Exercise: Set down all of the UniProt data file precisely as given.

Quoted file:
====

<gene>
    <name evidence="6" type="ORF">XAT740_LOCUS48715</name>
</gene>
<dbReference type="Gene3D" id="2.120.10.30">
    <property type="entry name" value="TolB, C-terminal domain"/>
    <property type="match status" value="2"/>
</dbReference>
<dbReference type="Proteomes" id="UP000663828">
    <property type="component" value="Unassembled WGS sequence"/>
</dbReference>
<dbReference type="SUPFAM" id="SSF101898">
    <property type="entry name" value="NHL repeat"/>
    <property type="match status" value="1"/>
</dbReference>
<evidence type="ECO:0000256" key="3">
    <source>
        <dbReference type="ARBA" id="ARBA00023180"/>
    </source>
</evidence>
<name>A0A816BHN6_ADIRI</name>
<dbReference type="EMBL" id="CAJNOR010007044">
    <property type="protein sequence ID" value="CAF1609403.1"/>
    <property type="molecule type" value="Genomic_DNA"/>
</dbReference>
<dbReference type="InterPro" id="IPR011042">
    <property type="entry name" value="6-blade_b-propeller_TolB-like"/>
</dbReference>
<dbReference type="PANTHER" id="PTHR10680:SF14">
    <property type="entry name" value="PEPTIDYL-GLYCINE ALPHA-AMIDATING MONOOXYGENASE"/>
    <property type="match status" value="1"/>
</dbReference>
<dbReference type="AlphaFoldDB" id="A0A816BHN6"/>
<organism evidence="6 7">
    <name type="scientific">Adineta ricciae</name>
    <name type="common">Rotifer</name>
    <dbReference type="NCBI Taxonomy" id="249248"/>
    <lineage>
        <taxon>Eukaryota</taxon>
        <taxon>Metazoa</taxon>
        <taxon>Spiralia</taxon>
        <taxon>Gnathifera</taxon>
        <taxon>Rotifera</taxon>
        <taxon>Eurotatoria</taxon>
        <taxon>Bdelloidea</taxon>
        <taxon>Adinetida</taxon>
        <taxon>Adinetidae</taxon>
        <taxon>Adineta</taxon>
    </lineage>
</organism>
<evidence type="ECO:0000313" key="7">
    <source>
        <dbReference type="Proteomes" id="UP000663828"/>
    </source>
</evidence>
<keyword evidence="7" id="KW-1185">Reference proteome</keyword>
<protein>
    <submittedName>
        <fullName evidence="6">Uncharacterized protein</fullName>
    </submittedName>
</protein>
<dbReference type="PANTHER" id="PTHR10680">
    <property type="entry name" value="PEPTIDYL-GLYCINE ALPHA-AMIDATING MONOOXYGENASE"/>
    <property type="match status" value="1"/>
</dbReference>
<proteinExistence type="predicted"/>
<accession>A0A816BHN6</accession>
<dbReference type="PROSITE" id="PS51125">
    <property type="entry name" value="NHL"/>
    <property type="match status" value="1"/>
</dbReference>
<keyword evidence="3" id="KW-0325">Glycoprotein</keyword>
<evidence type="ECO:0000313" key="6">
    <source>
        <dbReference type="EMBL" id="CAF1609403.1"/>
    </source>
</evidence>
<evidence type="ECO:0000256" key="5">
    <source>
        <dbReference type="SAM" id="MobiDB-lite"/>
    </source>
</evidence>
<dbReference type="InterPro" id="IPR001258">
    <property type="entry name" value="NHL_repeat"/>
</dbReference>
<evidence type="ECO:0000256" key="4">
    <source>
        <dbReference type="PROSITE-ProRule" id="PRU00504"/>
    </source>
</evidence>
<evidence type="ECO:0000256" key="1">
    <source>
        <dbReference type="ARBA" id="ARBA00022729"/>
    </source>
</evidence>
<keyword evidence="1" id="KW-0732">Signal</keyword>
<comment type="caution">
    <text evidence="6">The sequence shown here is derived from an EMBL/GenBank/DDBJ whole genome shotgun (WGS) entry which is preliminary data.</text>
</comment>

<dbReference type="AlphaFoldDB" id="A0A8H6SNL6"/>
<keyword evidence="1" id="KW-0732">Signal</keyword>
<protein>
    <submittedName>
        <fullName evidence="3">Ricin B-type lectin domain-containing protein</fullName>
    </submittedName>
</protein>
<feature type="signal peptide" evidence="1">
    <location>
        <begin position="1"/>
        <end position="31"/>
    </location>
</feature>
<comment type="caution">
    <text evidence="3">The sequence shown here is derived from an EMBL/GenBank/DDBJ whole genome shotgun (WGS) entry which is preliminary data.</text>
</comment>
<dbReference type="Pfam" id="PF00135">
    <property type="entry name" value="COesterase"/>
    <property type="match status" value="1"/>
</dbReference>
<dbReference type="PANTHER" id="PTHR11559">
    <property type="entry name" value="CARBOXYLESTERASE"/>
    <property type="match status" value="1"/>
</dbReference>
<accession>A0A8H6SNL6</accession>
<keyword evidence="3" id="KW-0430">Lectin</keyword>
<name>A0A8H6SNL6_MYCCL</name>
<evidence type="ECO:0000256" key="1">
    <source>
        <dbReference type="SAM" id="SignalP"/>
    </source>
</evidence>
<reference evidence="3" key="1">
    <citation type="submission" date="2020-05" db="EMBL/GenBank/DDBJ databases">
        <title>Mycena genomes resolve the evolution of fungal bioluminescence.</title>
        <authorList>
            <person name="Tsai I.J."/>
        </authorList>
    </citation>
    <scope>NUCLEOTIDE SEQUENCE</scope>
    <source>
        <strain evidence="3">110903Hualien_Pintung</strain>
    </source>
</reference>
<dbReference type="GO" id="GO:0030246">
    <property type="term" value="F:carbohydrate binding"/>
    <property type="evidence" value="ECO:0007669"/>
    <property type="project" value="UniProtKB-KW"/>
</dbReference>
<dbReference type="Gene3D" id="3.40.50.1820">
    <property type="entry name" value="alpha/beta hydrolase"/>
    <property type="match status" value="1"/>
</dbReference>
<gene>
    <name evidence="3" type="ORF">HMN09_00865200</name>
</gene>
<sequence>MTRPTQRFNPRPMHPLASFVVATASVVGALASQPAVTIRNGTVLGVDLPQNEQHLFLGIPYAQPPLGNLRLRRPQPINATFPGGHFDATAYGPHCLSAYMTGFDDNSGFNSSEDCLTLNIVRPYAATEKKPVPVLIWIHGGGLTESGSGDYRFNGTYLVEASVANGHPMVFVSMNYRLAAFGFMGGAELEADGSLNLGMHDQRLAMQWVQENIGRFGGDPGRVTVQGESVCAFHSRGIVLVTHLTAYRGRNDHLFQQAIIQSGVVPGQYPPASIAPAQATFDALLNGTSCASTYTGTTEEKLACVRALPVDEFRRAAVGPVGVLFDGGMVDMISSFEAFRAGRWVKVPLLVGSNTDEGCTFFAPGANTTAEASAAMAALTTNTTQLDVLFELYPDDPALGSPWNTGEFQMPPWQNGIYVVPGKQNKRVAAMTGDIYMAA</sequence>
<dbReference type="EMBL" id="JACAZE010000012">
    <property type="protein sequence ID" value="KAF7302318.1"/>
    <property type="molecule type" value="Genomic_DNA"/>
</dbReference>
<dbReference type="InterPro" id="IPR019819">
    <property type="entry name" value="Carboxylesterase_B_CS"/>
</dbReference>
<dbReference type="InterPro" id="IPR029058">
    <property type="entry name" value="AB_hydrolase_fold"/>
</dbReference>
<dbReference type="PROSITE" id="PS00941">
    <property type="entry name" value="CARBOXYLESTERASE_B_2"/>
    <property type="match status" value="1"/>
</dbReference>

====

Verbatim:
<gene>
    <name evidence="6" type="ORF">XAT740_LOCUS48715</name>
</gene>
<dbReference type="Gene3D" id="2.120.10.30">
    <property type="entry name" value="TolB, C-terminal domain"/>
    <property type="match status" value="2"/>
</dbReference>
<dbReference type="Proteomes" id="UP000663828">
    <property type="component" value="Unassembled WGS sequence"/>
</dbReference>
<dbReference type="SUPFAM" id="SSF101898">
    <property type="entry name" value="NHL repeat"/>
    <property type="match status" value="1"/>
</dbReference>
<evidence type="ECO:0000256" key="3">
    <source>
        <dbReference type="ARBA" id="ARBA00023180"/>
    </source>
</evidence>
<name>A0A816BHN6_ADIRI</name>
<dbReference type="EMBL" id="CAJNOR010007044">
    <property type="protein sequence ID" value="CAF1609403.1"/>
    <property type="molecule type" value="Genomic_DNA"/>
</dbReference>
<dbReference type="InterPro" id="IPR011042">
    <property type="entry name" value="6-blade_b-propeller_TolB-like"/>
</dbReference>
<dbReference type="PANTHER" id="PTHR10680:SF14">
    <property type="entry name" value="PEPTIDYL-GLYCINE ALPHA-AMIDATING MONOOXYGENASE"/>
    <property type="match status" value="1"/>
</dbReference>
<dbReference type="AlphaFoldDB" id="A0A816BHN6"/>
<organism evidence="6 7">
    <name type="scientific">Adineta ricciae</name>
    <name type="common">Rotifer</name>
    <dbReference type="NCBI Taxonomy" id="249248"/>
    <lineage>
        <taxon>Eukaryota</taxon>
        <taxon>Metazoa</taxon>
        <taxon>Spiralia</taxon>
        <taxon>Gnathifera</taxon>
        <taxon>Rotifera</taxon>
        <taxon>Eurotatoria</taxon>
        <taxon>Bdelloidea</taxon>
        <taxon>Adinetida</taxon>
        <taxon>Adinetidae</taxon>
        <taxon>Adineta</taxon>
    </lineage>
</organism>
<evidence type="ECO:0000313" key="7">
    <source>
        <dbReference type="Proteomes" id="UP000663828"/>
    </source>
</evidence>
<keyword evidence="7" id="KW-1185">Reference proteome</keyword>
<protein>
    <submittedName>
        <fullName evidence="6">Uncharacterized protein</fullName>
    </submittedName>
</protein>
<dbReference type="PANTHER" id="PTHR10680">
    <property type="entry name" value="PEPTIDYL-GLYCINE ALPHA-AMIDATING MONOOXYGENASE"/>
    <property type="match status" value="1"/>
</dbReference>
<proteinExistence type="predicted"/>
<accession>A0A816BHN6</accession>
<dbReference type="PROSITE" id="PS51125">
    <property type="entry name" value="NHL"/>
    <property type="match status" value="1"/>
</dbReference>
<keyword evidence="3" id="KW-0325">Glycoprotein</keyword>
<evidence type="ECO:0000313" key="6">
    <source>
        <dbReference type="EMBL" id="CAF1609403.1"/>
    </source>
</evidence>
<evidence type="ECO:0000256" key="5">
    <source>
        <dbReference type="SAM" id="MobiDB-lite"/>
    </source>
</evidence>
<dbReference type="InterPro" id="IPR001258">
    <property type="entry name" value="NHL_repeat"/>
</dbReference>
<evidence type="ECO:0000256" key="4">
    <source>
        <dbReference type="PROSITE-ProRule" id="PRU00504"/>
    </source>
</evidence>
<evidence type="ECO:0000256" key="1">
    <source>
        <dbReference type="ARBA" id="ARBA00022729"/>
    </source>
</evidence>
<keyword evidence="1" id="KW-0732">Signal</keyword>
<comment type="caution">
    <text evidence="6">The sequence shown here is derived from an EMBL/GenBank/DDBJ whole genome shotgun (WGS) entry which is preliminary data.</text>
</comment>

<dbReference type="AlphaFoldDB" id="A0A8H6SNL6"/>
<keyword evidence="1" id="KW-0732">Signal</keyword>
<protein>
    <submittedName>
        <fullName evidence="3">Ricin B-type lectin domain-containing protein</fullName>
    </submittedName>
</protein>
<feature type="signal peptide" evidence="1">
    <location>
        <begin position="1"/>
        <end position="31"/>
    </location>
</feature>
<comment type="caution">
    <text evidence="3">The sequence shown here is derived from an EMBL/GenBank/DDBJ whole genome shotgun (WGS) entry which is preliminary data.</text>
</comment>
<dbReference type="Pfam" id="PF00135">
    <property type="entry name" value="COesterase"/>
    <property type="match status" value="1"/>
</dbReference>
<dbReference type="PANTHER" id="PTHR11559">
    <property type="entry name" value="CARBOXYLESTERASE"/>
    <property type="match status" value="1"/>
</dbReference>
<accession>A0A8H6SNL6</accession>
<keyword evidence="3" id="KW-0430">Lectin</keyword>
<name>A0A8H6SNL6_MYCCL</name>
<evidence type="ECO:0000256" key="1">
    <source>
        <dbReference type="SAM" id="SignalP"/>
    </source>
</evidence>
<reference evidence="3" key="1">
    <citation type="submission" date="2020-05" db="EMBL/GenBank/DDBJ databases">
        <title>Mycena genomes resolve the evolution of fungal bioluminescence.</title>
        <authorList>
            <person name="Tsai I.J."/>
        </authorList>
    </citation>
    <scope>NUCLEOTIDE SEQUENCE</scope>
    <source>
        <strain evidence="3">110903Hualien_Pintung</strain>
    </source>
</reference>
<dbReference type="GO" id="GO:0030246">
    <property type="term" value="F:carbohydrate binding"/>
    <property type="evidence" value="ECO:0007669"/>
    <property type="project" value="UniProtKB-KW"/>
</dbReference>
<dbReference type="Gene3D" id="3.40.50.1820">
    <property type="entry name" value="alpha/beta hydrolase"/>
    <property type="match status" value="1"/>
</dbReference>
<gene>
    <name evidence="3" type="ORF">HMN09_00865200</name>
</gene>
<sequence>MTRPTQRFNPRPMHPLASFVVATASVVGALASQPAVTIRNGTVLGVDLPQNEQHLFLGIPYAQPPLGNLRLRRPQPINATFPGGHFDATAYGPHCLSAYMTGFDDNSGFNSSEDCLTLNIVRPYAATEKKPVPVLIWIHGGGLTESGSGDYRFNGTYLVEASVANGHPMVFVSMNYRLAAFGFMGGAELEADGSLNLGMHDQRLAMQWVQENIGRFGGDPGRVTVQGESVCAFHSRGIVLVTHLTAYRGRNDHLFQQAIIQSGVVPGQYPPASIAPAQATFDALLNGTSCASTYTGTTEEKLACVRALPVDEFRRAAVGPVGVLFDGGMVDMISSFEAFRAGRWVKVPLLVGSNTDEGCTFFAPGANTTAEASAAMAALTTNTTQLDVLFELYPDDPALGSPWNTGEFQMPPWQNGIYVVPGKQNKRVAAMTGDIYMAA</sequence>
<dbReference type="EMBL" id="JACAZE010000012">
    <property type="protein sequence ID" value="KAF7302318.1"/>
    <property type="molecule type" value="Genomic_DNA"/>
</dbReference>
<dbReference type="InterPro" id="IPR019819">
    <property type="entry name" value="Carboxylesterase_B_CS"/>
</dbReference>
<dbReference type="InterPro" id="IPR029058">
    <property type="entry name" value="AB_hydrolase_fold"/>
</dbReference>
<dbReference type="PROSITE" id="PS00941">
    <property type="entry name" value="CARBOXYLESTERASE_B_2"/>
    <property type="match status" value="1"/>
</dbReference>